[UPDATE: This one proved a bit harder than we thought, so we're going to extend the deadline by two weeks, to 12:00 midnight PST on Sunday, October 18th.
Also, here's a preview of next month's contest: Break the Stanford team's UAV altitude record of 7,142 feet by doing at least 24 circles with a 300ft climb and descent in each! (This won't really beat his official record, because there won't be an official judge there. But you'll get bragging rights, at least). I'll announce full details on Oct 19th]
The first Trust Time Trial (T3) contest was a great success. Lots of entries, nail-biting competition, awesome performances and lots of learning for all.
Now comes round two. The difference this time are as follows:
--3D waypoints. (must hit altitude targets as well as lat/long)
The prize this time is a Global Hawk kit.
Winning entries must be posted in the comments below by midnight PST on Sunday, October 4th 18th.
1) Must complete the pattern as shown above, totally autonomously. Go into autonomous mode before waypoint 1 and stay in for three laps. The four points are arranged in a square, with 200m on a side (obviously the two diagonal paths are longer). Any aircraft/autopilot allowed. It doesn't matter how close to the waypoints you get, as long as you pass on the outside of them.
2) Altitude must be within +-10m of given altitude at each waypoint. It doesn't matter what your altitude is in between waypoints. All altitudes are either above launch position or the contestant's specified "safety altitude".
3) Fastest time to complete three laps and hit the 3D waypoints wins. Must provide GPS track with timestamps and on-board video. (If you don't have/can't afford a small onboard videocamera like the FlyCamOne 2, we'll let it go this time. But in the future: video or it didn't happen!)
GPS tracks are best achieved with an onboard GPS datalogger, like the i-Blue 747 or smaller Sanav ML-7. But if you don't have one or don't want to add the weight, you can just capture the GPS track from your telemetry stream, although you'll have to figure out how to convert it to KML format to export to Google Earth (see below). If your Ground Control System has a built-in map+track function, a screen shot of that is fine, but it should be possible for people to check to confirm that your leg lengths are at least 200m.
Evidence data should include these four things:
1) Total time, along with aircraft and autopilot used. A photo of the aircraft would be nice.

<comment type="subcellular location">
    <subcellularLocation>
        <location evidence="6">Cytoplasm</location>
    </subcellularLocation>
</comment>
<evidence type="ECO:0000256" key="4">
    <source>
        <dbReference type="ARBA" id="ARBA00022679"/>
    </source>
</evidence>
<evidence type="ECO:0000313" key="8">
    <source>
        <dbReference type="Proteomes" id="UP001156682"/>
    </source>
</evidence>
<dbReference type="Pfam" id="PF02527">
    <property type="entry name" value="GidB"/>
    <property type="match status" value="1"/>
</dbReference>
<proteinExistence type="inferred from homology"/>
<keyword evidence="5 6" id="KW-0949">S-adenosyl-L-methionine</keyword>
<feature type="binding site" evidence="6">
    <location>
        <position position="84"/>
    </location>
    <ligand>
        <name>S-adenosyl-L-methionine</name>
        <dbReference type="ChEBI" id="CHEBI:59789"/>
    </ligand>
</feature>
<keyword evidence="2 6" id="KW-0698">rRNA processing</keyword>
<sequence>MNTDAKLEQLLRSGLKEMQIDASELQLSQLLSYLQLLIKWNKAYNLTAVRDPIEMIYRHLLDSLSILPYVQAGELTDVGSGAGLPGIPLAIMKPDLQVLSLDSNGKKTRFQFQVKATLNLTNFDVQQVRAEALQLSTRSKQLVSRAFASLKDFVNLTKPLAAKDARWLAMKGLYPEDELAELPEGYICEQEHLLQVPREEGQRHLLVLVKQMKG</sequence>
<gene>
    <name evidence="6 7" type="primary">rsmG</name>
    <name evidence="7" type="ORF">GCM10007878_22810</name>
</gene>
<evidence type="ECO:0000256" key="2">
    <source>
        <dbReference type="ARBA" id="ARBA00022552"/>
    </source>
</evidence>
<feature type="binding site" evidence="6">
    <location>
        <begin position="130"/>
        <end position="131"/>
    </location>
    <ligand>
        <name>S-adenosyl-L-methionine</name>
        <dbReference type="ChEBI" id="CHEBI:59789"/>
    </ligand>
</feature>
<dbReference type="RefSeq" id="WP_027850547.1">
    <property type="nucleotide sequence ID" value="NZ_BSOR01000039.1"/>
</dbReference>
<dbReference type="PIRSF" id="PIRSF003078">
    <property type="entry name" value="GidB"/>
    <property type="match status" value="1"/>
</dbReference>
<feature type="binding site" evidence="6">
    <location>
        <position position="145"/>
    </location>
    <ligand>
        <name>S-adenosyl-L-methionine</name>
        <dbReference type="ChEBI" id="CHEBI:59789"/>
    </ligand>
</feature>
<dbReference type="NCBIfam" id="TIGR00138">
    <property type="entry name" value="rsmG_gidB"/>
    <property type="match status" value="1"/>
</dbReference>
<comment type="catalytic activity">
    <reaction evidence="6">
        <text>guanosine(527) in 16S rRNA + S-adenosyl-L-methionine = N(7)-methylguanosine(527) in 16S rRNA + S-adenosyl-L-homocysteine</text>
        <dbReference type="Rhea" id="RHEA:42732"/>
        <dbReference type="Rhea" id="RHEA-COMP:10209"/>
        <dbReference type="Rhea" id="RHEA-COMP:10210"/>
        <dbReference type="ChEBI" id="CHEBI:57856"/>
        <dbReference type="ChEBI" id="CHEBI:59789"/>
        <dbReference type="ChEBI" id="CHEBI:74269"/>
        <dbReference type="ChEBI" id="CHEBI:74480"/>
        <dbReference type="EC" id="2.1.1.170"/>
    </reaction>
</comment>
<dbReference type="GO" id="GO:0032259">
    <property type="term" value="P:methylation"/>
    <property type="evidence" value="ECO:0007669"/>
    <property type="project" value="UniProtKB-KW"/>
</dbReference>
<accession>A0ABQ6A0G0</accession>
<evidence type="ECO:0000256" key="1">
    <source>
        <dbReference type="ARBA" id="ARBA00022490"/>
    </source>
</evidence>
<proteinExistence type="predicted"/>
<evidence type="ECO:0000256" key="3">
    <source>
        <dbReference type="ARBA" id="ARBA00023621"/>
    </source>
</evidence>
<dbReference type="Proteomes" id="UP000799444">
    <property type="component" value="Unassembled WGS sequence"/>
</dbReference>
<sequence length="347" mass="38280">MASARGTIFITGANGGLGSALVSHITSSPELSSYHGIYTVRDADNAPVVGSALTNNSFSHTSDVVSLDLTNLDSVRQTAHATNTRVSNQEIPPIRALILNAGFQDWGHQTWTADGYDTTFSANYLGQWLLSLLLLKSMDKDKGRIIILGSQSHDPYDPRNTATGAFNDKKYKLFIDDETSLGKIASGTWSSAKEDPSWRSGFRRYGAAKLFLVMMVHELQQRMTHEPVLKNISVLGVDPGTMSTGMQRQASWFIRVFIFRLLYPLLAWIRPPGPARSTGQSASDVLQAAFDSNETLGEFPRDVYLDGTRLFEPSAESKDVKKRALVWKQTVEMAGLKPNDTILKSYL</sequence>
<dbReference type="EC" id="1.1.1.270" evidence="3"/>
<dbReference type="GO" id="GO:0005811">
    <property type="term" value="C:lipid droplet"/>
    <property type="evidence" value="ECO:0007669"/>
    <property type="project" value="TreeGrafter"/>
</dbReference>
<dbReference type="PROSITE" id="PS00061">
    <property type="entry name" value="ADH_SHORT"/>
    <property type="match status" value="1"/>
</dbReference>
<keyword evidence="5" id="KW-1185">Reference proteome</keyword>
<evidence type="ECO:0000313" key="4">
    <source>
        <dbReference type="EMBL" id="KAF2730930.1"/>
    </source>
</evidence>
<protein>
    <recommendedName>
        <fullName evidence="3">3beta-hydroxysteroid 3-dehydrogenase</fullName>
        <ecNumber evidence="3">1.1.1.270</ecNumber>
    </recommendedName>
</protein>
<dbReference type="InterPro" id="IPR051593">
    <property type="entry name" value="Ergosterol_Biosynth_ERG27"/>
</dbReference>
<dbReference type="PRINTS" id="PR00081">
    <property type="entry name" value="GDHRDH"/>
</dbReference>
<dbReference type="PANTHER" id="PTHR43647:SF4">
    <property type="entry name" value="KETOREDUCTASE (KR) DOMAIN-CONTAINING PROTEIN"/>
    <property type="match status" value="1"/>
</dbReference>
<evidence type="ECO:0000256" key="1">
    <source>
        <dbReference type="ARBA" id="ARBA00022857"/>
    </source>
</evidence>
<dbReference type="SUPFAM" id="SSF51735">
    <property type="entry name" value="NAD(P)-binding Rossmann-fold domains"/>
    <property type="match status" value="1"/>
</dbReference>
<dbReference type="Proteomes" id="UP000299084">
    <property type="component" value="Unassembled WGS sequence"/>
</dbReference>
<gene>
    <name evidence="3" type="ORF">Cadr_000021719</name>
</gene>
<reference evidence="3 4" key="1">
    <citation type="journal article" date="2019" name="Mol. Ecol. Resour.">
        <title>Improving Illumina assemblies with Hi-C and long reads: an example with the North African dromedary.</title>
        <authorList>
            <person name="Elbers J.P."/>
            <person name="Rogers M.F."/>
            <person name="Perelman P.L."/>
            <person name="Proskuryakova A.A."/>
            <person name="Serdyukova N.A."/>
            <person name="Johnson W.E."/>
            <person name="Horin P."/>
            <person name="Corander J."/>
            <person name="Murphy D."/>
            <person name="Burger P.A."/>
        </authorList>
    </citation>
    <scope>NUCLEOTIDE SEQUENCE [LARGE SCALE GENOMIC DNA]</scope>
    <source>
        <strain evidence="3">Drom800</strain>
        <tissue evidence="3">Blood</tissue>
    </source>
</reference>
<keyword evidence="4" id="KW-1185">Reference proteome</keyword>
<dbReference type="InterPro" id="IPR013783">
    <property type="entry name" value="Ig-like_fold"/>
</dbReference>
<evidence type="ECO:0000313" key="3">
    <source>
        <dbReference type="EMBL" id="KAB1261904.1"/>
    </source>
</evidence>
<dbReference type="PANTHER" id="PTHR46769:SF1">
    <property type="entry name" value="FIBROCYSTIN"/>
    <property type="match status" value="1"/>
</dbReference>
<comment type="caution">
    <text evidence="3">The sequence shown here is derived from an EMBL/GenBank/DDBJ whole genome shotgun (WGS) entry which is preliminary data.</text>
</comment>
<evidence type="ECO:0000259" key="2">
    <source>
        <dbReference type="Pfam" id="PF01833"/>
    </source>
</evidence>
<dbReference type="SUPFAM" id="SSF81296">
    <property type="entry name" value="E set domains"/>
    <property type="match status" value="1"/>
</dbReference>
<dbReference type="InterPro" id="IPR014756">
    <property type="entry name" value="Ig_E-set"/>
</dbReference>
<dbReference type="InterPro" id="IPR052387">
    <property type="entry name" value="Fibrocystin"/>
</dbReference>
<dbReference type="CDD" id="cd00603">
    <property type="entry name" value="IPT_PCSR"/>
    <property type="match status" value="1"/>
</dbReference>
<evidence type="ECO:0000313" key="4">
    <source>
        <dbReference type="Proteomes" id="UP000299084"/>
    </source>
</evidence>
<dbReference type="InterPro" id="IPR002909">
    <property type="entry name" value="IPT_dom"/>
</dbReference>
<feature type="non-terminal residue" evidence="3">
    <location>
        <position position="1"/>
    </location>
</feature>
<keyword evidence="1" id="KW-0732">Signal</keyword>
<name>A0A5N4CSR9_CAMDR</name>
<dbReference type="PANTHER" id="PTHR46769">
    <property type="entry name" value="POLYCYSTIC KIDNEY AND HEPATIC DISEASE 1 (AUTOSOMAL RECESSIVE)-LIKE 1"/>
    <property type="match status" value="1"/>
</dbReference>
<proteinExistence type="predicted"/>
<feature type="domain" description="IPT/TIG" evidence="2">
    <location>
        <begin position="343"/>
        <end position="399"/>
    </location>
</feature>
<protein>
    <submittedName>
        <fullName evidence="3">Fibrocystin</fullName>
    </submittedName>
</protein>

2) Screen capture of path exported to Google Earth or an equivalent, annotated with waypoints and where autonomy began and ended. :
3) GPS datalog file, any format
4) Onboard video, embedded from YouTube or Vimeo. [Not absolutely required but requested]
I am moving on to other projects (ArduPilot+ArduIMU=?), but if you put up a better time I may have to revisit T3V2 ;)
SuperStar EP with brushelss & Lipo, ArduPilot with V2.4 firmware.
I have done minimal tuning. I can see that this autopilot and airframe could easily turn in a time in the 250 second range if I worked at it.
A combination of factors including bad weather kept us grounded until last Sunday, October 25th. Our flight schedule for the day included tuning the gains for our autopilot, testing it's performance, collecting imagery, and making auto-landing approaches. The T3-2 pattern was appended to the performance testing of the gains. The first pass at the course was done with no altitude changes.
The second pass was done with full altitude changes, and the results were amazing. I have run the course many times in simulation, but was impressed at how closely reality mirrored the simulation. We completed the course in 267 seconds. There were a number of areas that I would have liked to improve on, but the competition was already over and we had a number of other tasks to accomplish.
Total Time: 267 secconds
Autopilot: Piccolo LT
Aircraft: "ArcWulf" a Heavily Modified 8Foot Telemaster
Below is a link to the wiki page for the flight test complete with system details and lots of photos!
I'll make sure to convert our telemetry into a KML file and get the screenshots of the path posted this weekend. I am looking forward to T3-3.
Command line tool for calculating total climb. Public Domain.
Time to scrub that image from our minds and move on to T3-3. ...Please.